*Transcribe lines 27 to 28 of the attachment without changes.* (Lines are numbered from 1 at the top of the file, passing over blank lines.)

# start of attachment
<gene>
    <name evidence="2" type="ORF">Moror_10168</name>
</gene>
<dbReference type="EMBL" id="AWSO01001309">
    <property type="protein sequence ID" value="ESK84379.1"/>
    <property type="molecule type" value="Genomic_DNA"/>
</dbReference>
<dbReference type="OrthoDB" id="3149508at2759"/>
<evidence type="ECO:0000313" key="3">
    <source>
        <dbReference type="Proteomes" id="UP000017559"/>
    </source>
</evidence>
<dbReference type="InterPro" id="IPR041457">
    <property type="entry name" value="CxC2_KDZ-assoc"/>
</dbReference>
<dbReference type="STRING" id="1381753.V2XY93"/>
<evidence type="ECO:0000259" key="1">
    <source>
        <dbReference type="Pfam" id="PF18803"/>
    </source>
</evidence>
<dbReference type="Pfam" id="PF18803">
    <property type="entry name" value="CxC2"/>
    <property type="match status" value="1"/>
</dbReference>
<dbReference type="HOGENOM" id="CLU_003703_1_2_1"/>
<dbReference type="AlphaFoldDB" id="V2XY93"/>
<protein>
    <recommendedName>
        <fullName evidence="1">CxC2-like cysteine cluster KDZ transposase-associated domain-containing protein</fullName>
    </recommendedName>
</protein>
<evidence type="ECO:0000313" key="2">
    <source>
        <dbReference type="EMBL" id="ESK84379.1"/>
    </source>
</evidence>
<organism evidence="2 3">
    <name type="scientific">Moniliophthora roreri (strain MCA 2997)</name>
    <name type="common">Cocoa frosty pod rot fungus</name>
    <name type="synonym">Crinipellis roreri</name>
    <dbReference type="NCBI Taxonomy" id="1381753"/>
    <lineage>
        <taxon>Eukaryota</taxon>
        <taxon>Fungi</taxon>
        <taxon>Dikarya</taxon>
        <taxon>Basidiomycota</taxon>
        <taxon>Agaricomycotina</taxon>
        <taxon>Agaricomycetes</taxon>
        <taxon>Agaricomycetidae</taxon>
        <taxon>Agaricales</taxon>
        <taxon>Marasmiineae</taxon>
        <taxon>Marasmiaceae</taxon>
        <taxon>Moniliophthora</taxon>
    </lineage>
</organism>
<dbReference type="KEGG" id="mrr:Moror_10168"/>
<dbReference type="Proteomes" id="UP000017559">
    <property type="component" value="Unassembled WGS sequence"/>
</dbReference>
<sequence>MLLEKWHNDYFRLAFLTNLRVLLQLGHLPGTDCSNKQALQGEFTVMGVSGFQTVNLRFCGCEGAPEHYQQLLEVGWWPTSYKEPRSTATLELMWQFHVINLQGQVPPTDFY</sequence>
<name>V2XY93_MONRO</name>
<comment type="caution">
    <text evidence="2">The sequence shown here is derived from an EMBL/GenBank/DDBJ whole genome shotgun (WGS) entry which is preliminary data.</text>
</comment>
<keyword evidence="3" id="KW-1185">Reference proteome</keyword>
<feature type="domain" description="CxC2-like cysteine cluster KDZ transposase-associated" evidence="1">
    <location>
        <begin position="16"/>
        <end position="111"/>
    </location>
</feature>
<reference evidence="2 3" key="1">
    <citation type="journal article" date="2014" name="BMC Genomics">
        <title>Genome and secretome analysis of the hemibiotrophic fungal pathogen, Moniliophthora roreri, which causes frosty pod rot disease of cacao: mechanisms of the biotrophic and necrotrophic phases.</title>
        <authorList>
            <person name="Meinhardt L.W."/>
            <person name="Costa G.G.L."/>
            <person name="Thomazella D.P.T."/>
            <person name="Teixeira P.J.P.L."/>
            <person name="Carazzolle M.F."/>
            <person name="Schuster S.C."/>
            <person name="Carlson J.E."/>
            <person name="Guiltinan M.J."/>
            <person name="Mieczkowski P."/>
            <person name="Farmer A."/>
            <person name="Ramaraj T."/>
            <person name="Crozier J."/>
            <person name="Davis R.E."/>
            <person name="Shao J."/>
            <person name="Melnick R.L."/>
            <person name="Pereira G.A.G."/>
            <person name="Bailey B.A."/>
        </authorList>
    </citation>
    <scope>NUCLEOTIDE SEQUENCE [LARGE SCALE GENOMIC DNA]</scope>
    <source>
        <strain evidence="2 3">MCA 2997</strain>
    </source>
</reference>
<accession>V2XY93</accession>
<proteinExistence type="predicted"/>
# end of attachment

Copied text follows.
<dbReference type="HOGENOM" id="CLU_003703_1_2_1"/>
<dbReference type="AlphaFoldDB" id="V2XY93"/>